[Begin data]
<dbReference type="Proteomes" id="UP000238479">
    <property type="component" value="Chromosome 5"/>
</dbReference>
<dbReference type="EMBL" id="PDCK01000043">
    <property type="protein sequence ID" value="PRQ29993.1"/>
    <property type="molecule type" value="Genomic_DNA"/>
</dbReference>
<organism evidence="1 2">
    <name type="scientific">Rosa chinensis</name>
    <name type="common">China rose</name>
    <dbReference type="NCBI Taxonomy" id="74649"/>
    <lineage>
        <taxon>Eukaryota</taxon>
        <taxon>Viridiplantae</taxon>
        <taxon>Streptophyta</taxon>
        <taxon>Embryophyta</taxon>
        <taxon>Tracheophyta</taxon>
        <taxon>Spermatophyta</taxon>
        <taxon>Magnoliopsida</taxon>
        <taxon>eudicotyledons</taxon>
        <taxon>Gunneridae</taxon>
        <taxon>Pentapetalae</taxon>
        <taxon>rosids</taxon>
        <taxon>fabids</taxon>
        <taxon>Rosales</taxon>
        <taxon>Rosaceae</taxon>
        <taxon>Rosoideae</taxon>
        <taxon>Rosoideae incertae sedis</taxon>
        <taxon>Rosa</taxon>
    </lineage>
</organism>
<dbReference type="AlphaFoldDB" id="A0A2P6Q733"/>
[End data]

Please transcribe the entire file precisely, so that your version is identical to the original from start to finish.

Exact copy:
<dbReference type="Proteomes" id="UP000238479">
    <property type="component" value="Chromosome 5"/>
</dbReference>
<dbReference type="EMBL" id="PDCK01000043">
    <property type="protein sequence ID" value="PRQ29993.1"/>
    <property type="molecule type" value="Genomic_DNA"/>
</dbReference>
<organism evidence="1 2">
    <name type="scientific">Rosa chinensis</name>
    <name type="common">China rose</name>
    <dbReference type="NCBI Taxonomy" id="74649"/>
    <lineage>
        <taxon>Eukaryota</taxon>
        <taxon>Viridiplantae</taxon>
        <taxon>Streptophyta</taxon>
        <taxon>Embryophyta</taxon>
        <taxon>Tracheophyta</taxon>
        <taxon>Spermatophyta</taxon>
        <taxon>Magnoliopsida</taxon>
        <taxon>eudicotyledons</taxon>
        <taxon>Gunneridae</taxon>
        <taxon>Pentapetalae</taxon>
        <taxon>rosids</taxon>
        <taxon>fabids</taxon>
        <taxon>Rosales</taxon>
        <taxon>Rosaceae</taxon>
        <taxon>Rosoideae</taxon>
        <taxon>Rosoideae incertae sedis</taxon>
        <taxon>Rosa</taxon>
    </lineage>
</organism>
<dbReference type="AlphaFoldDB" id="A0A2P6Q733"/>